Wednesday, July 31, 2013

Psalm 23 - Part 3 - Serenade

When last we left off, we were waiting for my dad to wake up after a super big and complicated (and successful) brain surgery.

During that first month, I brought my violin to the ICU a lot.  I filled the evening hours with everything from bluegrass to Beethoven, from ancient hymns to modern hallelujahs.

I thought about how David would be summoned to come and play for King Saul. 

The scriptures say when David played for Saul, his mood would miraculously change. Each time I would play for my dad, his blood pressure and vital signs would improve.  He might not have been able to show it, but I think on some small level he was aware I was there. 

And isn’t that one of the deepest comforts of Psalm 23?  That we’re not alone? 

Whether it’s God’s declaration to be with us in the valley of the shadow of death, his pledge to make a table for us in the presence of our enemies, or his assurance of dwelling in his house forever…his presence is the consistent promise. 

My musical offering was my way of showing the same thing:  I’m here with you.  I might not be able to do much, but I can do this one thing. 

My humble and sincere prayer was for the anointing God has placed my talent to help bring healing to my dad’s spirit, even as the medical staff was doing everything in their power to help bring healing to his body. 

Through this small thing, I was praying and believing the truth: “He restores my soul.”

Tuesday, July 30, 2013

Psalm 23 - Part 2 - Surgery

In January of this year, my dad underwent a major surgery to remove a brain tumor.  If ever I saw a valley of the shadow of death, that's it. The uncertainty leading up to it, the recognition of the seriousness of the surgery itself, and the incredible journey of recovery we are still walking.

The tumor was about the size of a golf ball, compressing his brain stem, and beginning to severely affect everything from his ability to balance, to speak, to swallow, and even to stay awake.  Praise God, it was not cancerous, but it certainly wasn’t benign. It was also in the most complicated and hard-to-reach part of his brain.

An extraordinary team of surgeons, 2 major procedures, and 23 hours of surgery later…the lead neurosurgeon used the word “elegant” to describe the outcome.  I’ll never forget that.  He said he couldn’t be happier with what he had seen and experienced in the operating room.  Actually, after seeing the post-op MRIs and observing just how much the tumor had worked itself into the critical parts of my dad’s brain, he was surprised my dad had been functioning at all.  (That’s my dad for you, stubborn and resilient).

All of that sounds really great.  And it is.  So where does Psalm 23 come into the mix?  After the surgery, it took my dad almost a month to wake up.  That first month in the Surgical Intensive Care Unit, when things were more touch and go than anyone really wanted to admit...there was Psalm 23. Reminding me that He is with me. He restores. He comforts. He promised goodness and mercy. I will fear no evil.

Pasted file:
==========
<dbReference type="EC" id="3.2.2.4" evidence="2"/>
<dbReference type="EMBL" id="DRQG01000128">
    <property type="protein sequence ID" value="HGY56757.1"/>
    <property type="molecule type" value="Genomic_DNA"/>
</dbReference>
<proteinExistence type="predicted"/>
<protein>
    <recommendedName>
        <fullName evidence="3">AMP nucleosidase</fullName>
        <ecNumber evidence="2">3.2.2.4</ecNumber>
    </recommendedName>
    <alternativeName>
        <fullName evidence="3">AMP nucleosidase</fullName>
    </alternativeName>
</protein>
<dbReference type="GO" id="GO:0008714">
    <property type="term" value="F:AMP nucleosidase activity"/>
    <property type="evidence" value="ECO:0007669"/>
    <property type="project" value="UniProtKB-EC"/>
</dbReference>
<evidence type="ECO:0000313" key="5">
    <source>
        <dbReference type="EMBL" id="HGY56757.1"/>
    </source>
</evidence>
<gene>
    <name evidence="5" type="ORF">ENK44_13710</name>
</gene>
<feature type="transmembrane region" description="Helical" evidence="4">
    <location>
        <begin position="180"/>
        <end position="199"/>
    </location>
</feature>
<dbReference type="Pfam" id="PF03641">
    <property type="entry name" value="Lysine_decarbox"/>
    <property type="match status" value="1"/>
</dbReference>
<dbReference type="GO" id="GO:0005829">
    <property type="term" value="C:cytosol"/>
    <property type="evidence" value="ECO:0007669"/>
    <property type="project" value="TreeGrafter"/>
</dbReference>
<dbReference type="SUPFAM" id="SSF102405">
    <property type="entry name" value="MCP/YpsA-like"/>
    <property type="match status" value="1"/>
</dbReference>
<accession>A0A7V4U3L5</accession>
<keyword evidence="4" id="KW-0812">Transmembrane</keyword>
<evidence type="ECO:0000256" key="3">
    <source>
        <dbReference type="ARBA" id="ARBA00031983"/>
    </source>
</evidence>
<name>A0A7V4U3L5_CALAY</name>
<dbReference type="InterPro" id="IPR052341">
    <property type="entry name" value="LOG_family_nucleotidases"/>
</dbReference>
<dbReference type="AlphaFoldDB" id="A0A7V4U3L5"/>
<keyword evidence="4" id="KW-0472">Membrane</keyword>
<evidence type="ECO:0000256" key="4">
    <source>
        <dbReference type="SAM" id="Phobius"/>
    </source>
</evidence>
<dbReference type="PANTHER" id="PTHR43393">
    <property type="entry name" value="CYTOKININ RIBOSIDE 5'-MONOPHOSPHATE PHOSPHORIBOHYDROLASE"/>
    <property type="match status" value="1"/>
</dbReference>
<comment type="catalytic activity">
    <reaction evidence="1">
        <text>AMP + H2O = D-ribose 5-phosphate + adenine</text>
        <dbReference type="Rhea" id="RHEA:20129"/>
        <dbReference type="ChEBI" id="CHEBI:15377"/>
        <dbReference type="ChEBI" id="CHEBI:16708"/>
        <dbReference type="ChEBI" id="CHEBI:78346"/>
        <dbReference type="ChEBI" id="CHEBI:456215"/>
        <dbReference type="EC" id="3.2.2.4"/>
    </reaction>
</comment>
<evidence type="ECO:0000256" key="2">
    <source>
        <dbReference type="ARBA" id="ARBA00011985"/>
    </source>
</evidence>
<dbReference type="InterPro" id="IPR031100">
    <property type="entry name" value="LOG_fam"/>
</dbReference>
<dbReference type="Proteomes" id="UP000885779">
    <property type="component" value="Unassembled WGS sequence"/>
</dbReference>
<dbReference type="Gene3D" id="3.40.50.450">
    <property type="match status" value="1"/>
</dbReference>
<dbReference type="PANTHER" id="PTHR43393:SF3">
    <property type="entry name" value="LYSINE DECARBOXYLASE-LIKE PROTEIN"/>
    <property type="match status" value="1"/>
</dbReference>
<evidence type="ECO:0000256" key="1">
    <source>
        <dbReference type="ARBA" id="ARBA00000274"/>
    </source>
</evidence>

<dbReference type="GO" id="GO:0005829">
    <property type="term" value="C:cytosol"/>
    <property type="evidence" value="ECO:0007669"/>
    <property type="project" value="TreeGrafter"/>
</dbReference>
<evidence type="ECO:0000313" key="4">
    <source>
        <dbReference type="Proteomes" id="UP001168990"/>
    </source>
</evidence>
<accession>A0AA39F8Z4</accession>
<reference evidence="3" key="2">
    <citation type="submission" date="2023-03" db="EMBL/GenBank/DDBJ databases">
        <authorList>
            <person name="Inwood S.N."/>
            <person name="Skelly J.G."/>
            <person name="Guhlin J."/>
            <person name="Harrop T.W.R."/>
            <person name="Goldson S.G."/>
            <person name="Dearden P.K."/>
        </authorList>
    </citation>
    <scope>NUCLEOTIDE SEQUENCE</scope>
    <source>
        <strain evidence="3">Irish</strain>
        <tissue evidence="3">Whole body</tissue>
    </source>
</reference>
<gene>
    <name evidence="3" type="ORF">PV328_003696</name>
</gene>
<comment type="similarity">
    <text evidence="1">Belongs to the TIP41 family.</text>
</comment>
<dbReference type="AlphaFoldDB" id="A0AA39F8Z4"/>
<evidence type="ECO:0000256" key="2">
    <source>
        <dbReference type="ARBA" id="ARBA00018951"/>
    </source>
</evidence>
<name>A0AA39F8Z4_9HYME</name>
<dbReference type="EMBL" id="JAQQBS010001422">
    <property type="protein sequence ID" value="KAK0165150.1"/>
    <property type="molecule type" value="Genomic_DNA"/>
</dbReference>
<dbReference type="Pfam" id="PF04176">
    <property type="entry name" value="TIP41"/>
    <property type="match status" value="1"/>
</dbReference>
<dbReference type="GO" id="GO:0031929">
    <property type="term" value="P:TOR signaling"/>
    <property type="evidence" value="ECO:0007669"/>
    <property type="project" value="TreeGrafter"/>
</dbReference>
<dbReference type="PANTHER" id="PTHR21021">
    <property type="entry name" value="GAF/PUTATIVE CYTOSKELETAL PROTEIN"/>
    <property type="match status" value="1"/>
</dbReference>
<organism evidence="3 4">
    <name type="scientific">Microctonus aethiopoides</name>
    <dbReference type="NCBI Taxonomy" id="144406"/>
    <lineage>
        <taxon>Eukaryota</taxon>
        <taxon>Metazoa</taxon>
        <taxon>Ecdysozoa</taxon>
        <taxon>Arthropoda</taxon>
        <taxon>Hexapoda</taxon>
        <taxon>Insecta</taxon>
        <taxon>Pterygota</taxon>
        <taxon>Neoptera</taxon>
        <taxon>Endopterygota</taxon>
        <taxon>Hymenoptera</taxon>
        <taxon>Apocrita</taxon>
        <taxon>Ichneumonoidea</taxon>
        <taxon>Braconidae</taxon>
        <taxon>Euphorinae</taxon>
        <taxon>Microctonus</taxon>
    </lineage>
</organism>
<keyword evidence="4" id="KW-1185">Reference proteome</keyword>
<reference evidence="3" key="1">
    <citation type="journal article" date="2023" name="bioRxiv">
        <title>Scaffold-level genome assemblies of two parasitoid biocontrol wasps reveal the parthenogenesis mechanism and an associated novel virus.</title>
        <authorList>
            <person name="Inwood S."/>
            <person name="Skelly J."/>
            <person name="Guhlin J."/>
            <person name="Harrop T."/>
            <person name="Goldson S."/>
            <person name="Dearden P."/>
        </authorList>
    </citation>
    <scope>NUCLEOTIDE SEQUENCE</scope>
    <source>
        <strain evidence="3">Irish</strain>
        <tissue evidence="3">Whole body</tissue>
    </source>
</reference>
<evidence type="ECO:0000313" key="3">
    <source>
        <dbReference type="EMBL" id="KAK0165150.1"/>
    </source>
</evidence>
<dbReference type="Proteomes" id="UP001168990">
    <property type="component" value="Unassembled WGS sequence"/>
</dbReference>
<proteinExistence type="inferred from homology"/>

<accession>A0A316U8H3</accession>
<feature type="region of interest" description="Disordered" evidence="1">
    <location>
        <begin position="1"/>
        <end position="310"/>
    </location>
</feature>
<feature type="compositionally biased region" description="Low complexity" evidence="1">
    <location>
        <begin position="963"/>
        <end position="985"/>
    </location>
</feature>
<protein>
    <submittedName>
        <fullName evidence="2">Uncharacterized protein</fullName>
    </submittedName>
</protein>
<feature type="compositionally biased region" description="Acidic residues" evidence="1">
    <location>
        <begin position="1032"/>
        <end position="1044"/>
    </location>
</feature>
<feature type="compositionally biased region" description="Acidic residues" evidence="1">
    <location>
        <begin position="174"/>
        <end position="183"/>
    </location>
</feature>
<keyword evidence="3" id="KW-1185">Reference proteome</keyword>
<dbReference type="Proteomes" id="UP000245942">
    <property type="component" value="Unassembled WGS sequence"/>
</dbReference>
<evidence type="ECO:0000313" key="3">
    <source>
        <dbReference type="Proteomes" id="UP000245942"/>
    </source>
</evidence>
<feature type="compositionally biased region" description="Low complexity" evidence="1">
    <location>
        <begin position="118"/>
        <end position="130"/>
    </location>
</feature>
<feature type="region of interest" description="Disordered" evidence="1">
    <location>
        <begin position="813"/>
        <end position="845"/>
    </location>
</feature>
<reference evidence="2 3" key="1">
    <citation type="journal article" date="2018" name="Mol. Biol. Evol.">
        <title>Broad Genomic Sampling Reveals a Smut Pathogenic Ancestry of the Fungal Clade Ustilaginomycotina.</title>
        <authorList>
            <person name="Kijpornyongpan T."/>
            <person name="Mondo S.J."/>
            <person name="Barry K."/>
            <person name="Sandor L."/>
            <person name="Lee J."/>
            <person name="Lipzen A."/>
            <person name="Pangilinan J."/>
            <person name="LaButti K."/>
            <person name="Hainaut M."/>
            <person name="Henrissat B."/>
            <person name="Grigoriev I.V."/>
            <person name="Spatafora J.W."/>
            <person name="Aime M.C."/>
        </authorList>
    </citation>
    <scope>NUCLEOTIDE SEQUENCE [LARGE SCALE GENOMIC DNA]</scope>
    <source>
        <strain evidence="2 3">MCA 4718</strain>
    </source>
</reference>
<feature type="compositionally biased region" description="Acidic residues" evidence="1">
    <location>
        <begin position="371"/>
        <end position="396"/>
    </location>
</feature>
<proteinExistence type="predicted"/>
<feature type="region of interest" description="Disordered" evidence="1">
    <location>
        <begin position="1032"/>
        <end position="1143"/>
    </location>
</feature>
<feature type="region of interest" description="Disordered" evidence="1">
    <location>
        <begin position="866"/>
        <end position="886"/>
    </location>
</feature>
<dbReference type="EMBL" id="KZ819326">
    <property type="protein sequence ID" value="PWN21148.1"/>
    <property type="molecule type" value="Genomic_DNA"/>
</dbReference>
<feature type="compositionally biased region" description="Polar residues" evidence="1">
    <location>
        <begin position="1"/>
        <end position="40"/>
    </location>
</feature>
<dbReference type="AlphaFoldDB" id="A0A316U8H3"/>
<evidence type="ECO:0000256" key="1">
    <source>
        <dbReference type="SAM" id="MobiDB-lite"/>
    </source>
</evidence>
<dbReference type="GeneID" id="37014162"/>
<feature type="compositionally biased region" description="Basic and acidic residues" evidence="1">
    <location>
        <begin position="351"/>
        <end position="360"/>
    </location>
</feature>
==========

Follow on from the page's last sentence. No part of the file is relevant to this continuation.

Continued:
...more about that first month tomorrow.

Monday, July 29, 2013

Psalm 23 - Part 1 - Opening Thoughts

Last Sunday, I had the wonderful privilege to share with my church family about what Psalm 23 means to me. I'd like to share with you too. I talked for about 10 minutes, which is way to much to put in one post, so stay tuned over the next few days.  I'll break it down into bite-sized chunks. :-)

Psalm 23

Psalm 23 is one of those passages I don't think about all the time, but when I need it (or when God wants to remind me of the truths in it), it bubbles up to the surface. It is part of the fabric of my life -- part of the roots and rhythm and legacy of faith given to me by my parents and church family.
  • When I get too busy or chaotic:  “He makes me lie down.”
  • When I am jealous or feeling forgotten:  He reminds me these are “green pastures,” “my cup overflows,” and He leads me “for His name's sake”...not my own.
  • When I am convicted:  “His rod and staff comfort me.”
  • When I am worried, affronted, or afraid:  “He is with me, I will fear no evil.”
  • When my life seems to run counter to everything my culture says is important: “He is my shepherd,” “He anoints me,” “He leads.”
  • When I want to focus on here: I remember “I shall dwell in the house of the Lord forever.”  Because it's not about here, it’s about there.
As meaningful and true as those thoughts are, they are kind of general too.  As I continued to meditate about what Psalm 23 means to me, some very recent and specific things came to mind.

...more on that tomorrow!